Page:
Can you envision a world in which women had no rights – they were ruled by their husbands or their fathers. They owned nothing – everything belonged to their man – first the father then the husband. WHOA —- mind blowing to most of us in this present day and age.
Women have throughout the ages sought equal rights with men. The Women’s Suffrage movement campaigned successfully for women’s right to vote . In the late 1930s and early 1940s women entered the work force in large numbers as a result of men being away fighting World War II. Although some women remained in the work force at the end of World War II, many returned to the home in the fifties leading to the great “baby boom” generation. Some returned to work part-time to support the family while their husband’s furthered their education. In the sixties we saw the birth control pill, hippies, free love and communes. Feminists such as Betty Friedman (author of “The Feminine Mystique”) and Gloria Steinem were active in women’s rights during this period.
Women’s rights were changing in Canada . Significant events included:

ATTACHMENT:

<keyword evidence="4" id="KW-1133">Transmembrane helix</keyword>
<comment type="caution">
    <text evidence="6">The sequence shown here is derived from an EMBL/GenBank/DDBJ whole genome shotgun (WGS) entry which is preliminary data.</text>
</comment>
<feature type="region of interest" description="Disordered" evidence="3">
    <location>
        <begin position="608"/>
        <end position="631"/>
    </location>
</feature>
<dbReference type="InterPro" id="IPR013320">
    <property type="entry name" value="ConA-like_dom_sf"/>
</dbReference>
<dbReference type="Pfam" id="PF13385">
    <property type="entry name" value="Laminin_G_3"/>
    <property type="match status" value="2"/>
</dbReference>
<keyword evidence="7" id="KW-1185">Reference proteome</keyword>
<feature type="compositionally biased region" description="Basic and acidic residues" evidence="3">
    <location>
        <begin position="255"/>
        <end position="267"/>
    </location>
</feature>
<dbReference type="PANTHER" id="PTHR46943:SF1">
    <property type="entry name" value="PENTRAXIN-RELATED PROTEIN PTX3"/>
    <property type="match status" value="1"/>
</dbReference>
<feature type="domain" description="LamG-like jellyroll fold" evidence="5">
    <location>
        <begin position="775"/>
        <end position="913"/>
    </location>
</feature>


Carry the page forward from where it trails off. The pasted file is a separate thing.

- Prime Minister Lester B. Pearson commissioned the Royal Commission on the Status of Women in 1968. The report in 1970 led to recommendations to provide for equal opportunities for men and women.
- In 1972 the National Action Committee on the Status of Women was formed.
- The Canadian Human Rights Act, 1977 gave basic rights to all humans. Among other rights, it stated that there is “equal pay for work of equal value”.
- The Canadian Charter of Rights and Freedoms, which was part of the Canadian Constitution established in 1982, included equality of sexes.
- Bertha Wilson was the first woman appointed to the Supreme Court in 1982.
These were significant events to women of the day. I in fact have a framed copy of the Canadian Charter of Rights and Freedoms hanging in my office. As we celebrate “International Day of Women” with various events throughout this week, we should take a moment to thank those women who came before us. They took a stand to make the politicians and lawmakers see that the rights of women needed to be changed and made those changes happen. We are reaping the benefits of their actions. Take a moment to talk to those women you know who are now in their 60s , 70s, or 80s. You will be amazed at the stories they have to tell of difficulties they encountered in the work place back in the 1950s, 1960s, 1970s. Watch “The Working Girl” a movie showing the difficulties in the workplace in the 1980s. Hopefully we too are continuing to make a difference so that the women of the next generation will continue to reap the benefits.
Keep an eye out for an upcoming series on the progression of Family Law from the 1960s to today.